Is your kitchen safe?

You pay attention to how many vegetables you eat, what size portions you eat and how much exercise you get. But do you pay attention to how safe your kitchen is? A safe kitchen is an equally important factor in the pursuit of achieving a healthy lifestyle.

An unsafe kitchen puts you and your family at risk. In fact, poor food handling in the kitchen accounts for the majority of food-borne illnesses.

Reduce the risks by following four simple steps: clean, separate, chill and cook.


Handwashing is one of the best ways to prevent the spread of bacteria. Always make sure you thoroughly wash your hands in warm, soapy water for at least 20 seconds before and after handling any food. Pay particular attention to handwashing after handling meat, seafood and poultry and after changing diapers or using the bathroom.

In addition to washing your hands, it is also important to clean and sanitize cutting boards and counter tops before and after food preparation.


Preparing food increases the risk for something known as cross-contamination. This is when bacteria from one food spreads to another. Risk of cross-contamination is highest when handling raw meat, poultry and seafood. Make sure to keep these foods and their juices separate from other foods.

This means using a different cutting board for raw meats, separating raw meats from other foods in your shopping cart and refrigerator and never placing cooked meats back on the plate that previously held uncooked food.

Remember to always thoroughly clean and sanitize any plates, cutting boards or counter tops that came in contact with raw food.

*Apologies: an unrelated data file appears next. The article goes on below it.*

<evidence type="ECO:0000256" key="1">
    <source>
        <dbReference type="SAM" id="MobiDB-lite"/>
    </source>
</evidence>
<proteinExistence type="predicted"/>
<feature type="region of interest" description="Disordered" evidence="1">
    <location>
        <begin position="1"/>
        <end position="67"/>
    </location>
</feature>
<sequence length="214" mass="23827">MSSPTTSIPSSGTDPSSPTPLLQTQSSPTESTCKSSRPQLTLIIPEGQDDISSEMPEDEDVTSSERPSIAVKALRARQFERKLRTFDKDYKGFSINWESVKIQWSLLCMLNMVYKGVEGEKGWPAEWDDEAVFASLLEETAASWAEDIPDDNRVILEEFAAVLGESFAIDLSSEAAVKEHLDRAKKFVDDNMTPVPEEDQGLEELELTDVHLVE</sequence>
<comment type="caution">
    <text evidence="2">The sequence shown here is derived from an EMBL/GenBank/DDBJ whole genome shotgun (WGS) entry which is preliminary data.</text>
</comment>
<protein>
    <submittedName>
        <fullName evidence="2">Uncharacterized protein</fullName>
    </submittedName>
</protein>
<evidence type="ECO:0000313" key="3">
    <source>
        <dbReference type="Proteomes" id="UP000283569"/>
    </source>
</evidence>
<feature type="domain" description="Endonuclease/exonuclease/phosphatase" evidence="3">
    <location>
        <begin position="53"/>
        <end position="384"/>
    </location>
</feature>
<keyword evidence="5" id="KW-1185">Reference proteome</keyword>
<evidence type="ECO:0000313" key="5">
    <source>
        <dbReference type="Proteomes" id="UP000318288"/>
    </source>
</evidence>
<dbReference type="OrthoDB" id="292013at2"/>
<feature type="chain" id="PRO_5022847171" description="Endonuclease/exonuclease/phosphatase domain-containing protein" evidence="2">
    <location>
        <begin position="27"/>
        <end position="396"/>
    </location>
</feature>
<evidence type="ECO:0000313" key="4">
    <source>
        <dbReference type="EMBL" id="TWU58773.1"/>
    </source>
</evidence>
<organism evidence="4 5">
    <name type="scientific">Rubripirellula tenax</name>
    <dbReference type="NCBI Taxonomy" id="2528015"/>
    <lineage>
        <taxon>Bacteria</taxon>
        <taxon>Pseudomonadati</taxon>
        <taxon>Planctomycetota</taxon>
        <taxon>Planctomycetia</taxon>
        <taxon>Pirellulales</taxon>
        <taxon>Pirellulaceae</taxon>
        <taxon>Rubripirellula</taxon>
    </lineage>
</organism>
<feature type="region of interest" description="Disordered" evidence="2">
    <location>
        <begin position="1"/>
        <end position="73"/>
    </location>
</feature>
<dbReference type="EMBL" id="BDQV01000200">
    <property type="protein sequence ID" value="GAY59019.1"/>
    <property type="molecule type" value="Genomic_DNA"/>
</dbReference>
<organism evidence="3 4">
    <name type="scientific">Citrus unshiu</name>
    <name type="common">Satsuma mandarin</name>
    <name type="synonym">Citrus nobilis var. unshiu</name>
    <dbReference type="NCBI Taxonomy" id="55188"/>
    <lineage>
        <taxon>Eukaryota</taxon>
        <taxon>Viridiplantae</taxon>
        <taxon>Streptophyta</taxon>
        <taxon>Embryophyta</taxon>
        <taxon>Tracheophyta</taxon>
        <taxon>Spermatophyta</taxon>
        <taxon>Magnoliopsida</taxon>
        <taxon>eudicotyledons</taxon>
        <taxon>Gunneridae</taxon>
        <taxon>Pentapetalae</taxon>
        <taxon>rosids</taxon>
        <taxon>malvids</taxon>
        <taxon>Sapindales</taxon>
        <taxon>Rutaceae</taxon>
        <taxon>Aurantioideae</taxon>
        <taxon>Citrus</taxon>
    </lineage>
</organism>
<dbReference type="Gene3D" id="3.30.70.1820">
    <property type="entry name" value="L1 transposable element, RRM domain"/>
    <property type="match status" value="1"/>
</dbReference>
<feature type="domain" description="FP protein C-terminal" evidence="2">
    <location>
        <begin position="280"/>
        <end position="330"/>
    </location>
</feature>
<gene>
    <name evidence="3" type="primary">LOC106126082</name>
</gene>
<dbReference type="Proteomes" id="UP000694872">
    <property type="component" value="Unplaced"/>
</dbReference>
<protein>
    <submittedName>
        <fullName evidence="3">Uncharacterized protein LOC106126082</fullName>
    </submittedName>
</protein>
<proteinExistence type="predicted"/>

Bacteria grow in what is referred to as the ‘danger zone’. The danger zone is temperatures between 4°C (40°F) and 60°C (140°F), which includes room temperature. It is therefore important to minimize the amount of time that food spends in this range.

Prepared food should never be left out for longer than two hours. As soon as possible, place prepared food in the refrigerator. Transfer food to small, shallow containers as this will allow food to quickly cool in the refrigerator.

When placing food in the refrigerator, make sure the cool air can properly circulate. In other words, don’t overload the fridge.

It is also important to thaw foods in the fridge or in the microwave, and not on counter tops. Remember, bacteria thrive at room temperature.

When thawing raw meats in the fridge, place them on the bottom shelf. This reduces the risk of raw juices contaminating other foods in the fridge.


Refrigeration is important to slow the growth of bacteria but only proper cooking will actually kill bacteria. Ensure food is cooked thoroughly and to the proper temperature. In order to ensure that the internal temperature of your food is adequate, use a meat thermometer. (Refer to the chart on page 8 for proper internal temperatures of foods).

Once food is cooked, serve it right away. This decreases the time that food spends in the danger zone. If foods are to be served buffet-style, make sure the temperature of the food is maintained above 60°C (140°F) through the use of warming trays and crock pots.

All it takes is four simple steps – clean, separate, chill and cook – to make food safer for you and your family.


To add extra protection, use a bleach sanitizer when cleaning cutting boards and counter tops. To make the bleach sanitizer, combine 5 mL (1 tsp) of bleach with 750 mL (3 cups) of water. Pour into a spray bottle. Label the bottle and keep out of reach of children.

Spray onto surfaces and let stand briefly. Rinse the surface with clean water and let it air dry.

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